1 loss to former champion Alistair Overeem - minus 3 points
9) Alistair Overeem - 17 points
The former Strikeforce champion has had a long career and his successes at HW, despite his illicit means of getting there, cannot be ignored despite his bad KO losses. Alistair has beaten a lot of good competition and is still around fighting today near the top of the division. Where he will go from here is anyone's guess but should he manage to beat JDS, he may get a title shot and get a chance to really make a move up the all time great rankings.
1 title win over Paul Buentello - 10 points
1 title defense over Brett Rogers - 11 points
2 wins over former champions Brock Lesnar and Frank Mir - 16 points
3 top 10 wins over Sergei Kharitonov, Fabricio Werdum, and Roy Nelson - 15 points
3 top 10 losses to Fabricio Werdum, Antonio Silva, and Travis Browne - minus 15 points
2 losses to un-ranked Sergei Kharitonov and Ben Rothwell - minus 20 points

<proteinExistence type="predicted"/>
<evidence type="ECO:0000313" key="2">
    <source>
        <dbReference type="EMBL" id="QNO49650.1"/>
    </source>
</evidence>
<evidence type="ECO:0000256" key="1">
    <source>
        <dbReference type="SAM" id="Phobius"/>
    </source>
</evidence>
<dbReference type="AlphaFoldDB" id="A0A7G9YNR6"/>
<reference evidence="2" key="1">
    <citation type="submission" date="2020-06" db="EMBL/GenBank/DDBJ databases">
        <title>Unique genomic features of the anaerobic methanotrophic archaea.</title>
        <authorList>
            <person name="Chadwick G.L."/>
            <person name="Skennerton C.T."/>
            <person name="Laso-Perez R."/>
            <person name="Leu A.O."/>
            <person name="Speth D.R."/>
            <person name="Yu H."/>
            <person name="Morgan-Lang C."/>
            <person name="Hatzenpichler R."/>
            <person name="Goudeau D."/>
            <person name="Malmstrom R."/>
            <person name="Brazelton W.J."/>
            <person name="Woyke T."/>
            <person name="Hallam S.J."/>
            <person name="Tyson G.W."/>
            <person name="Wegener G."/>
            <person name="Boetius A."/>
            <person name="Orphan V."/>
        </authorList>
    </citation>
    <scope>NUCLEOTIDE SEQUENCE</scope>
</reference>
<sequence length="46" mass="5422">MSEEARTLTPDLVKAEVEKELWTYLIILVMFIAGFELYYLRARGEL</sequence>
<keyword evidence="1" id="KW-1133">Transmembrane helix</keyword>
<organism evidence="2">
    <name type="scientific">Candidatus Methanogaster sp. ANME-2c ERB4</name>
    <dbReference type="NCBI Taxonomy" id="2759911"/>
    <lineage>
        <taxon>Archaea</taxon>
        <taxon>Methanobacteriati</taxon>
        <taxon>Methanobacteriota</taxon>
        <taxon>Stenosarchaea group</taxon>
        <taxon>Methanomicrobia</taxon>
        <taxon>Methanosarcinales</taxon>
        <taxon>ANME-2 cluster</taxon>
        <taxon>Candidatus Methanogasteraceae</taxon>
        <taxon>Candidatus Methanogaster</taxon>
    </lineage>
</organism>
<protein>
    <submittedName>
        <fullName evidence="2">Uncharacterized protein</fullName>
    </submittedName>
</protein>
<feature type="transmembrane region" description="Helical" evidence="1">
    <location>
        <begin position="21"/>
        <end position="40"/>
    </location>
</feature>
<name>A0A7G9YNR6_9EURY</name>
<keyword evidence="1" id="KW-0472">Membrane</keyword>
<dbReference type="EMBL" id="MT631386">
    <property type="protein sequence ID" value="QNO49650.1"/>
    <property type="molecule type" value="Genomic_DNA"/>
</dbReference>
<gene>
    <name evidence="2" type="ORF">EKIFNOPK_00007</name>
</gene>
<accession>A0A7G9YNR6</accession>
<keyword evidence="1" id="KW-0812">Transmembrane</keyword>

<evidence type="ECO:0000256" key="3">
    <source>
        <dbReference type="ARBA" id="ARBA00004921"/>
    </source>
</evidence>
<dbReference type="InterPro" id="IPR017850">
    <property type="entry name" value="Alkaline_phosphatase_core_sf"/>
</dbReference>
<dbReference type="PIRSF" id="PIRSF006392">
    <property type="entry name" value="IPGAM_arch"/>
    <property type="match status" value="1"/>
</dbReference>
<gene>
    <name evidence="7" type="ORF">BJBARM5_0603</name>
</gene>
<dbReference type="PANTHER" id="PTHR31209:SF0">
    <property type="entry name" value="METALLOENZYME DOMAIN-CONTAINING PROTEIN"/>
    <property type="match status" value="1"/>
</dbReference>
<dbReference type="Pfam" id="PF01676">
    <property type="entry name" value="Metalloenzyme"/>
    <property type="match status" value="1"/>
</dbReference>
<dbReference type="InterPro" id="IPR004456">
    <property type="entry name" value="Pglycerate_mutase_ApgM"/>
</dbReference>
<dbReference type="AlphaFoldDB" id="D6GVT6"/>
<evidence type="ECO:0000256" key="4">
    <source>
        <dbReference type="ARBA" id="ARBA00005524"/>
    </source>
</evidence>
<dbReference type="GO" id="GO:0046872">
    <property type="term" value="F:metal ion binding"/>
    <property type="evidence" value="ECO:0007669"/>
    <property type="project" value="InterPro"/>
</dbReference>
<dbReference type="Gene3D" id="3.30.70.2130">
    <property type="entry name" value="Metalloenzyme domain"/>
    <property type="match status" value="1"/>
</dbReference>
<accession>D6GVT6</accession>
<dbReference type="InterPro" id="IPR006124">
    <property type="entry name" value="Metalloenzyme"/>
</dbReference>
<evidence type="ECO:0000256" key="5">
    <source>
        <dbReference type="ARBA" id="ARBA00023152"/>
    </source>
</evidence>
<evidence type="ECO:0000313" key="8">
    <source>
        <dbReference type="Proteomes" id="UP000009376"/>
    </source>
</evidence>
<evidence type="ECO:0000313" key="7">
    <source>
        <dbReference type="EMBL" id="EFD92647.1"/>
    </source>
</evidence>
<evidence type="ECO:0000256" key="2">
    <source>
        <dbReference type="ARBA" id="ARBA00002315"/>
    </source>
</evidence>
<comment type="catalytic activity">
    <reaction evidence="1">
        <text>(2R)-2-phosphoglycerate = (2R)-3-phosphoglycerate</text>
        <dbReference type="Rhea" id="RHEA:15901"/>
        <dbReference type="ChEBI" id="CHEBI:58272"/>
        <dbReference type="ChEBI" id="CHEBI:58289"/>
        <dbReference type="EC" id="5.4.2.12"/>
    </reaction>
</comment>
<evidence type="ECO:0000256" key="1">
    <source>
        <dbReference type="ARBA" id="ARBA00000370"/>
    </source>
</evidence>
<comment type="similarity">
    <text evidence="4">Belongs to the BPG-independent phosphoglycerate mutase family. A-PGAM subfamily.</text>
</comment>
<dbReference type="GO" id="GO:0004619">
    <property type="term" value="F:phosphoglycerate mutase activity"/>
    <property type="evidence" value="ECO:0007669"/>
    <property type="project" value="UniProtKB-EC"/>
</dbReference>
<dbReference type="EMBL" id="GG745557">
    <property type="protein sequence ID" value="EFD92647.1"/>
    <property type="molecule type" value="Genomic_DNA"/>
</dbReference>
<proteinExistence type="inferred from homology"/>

10) Andrei Arlovski - 6 points
The former champion has experienced a massive resurgence of sorts, which kind of slowed following his last performance against Frank Mir, in recent years. Arlovski has had a very up and down career and was in a deep valley not too long ago in Strikeforce. After multiple brutal KO losses in a row, the Pitbull climbed his way back into relevance and is at most a fight away from a title shot. While his losses definitely knock him cleanly out of GOAT contention, he definitely deserves a spot on the list.
1 title win over Tim Syliva - 10 points
2 title defenses over Justin Eilers and Paul Buentello - 23 points
1 win over former champion Frank Mir - 8 points
5 wins over top 10 Vladmir Matyushenko, Fabricio Werdum, Ben Rothwell, Antonio Silva, and Travis Browne - 25 points
2 title losses to Tim Sylvia x2 - minus 2 points
1 loss to former champion Fedor Emelnianenko - minus 3 points
1 top 10 loss to Pedro Rizzo - minus 5 points
5 un-ranked losses to Ricco Rodriguez, Sergei Kharitonov, Antonio Silva, Brett Rogers, and Anthony Johnson - minus 50 points
Honorable Mentions: Josh Barnett - 3 points, Frank Mir - 1 point
Well that's all folks. Please feel free to discuss my conclusions and argue about who deserves what ranking. I hope you all enjoy this as it took a lot of time and effort to slog through rankings from a decade ago.
Oh and before anyone asks, all rankings I could find were from Sherdog. Anything before Sherdog made them were from Fight Matrix's projected rankings.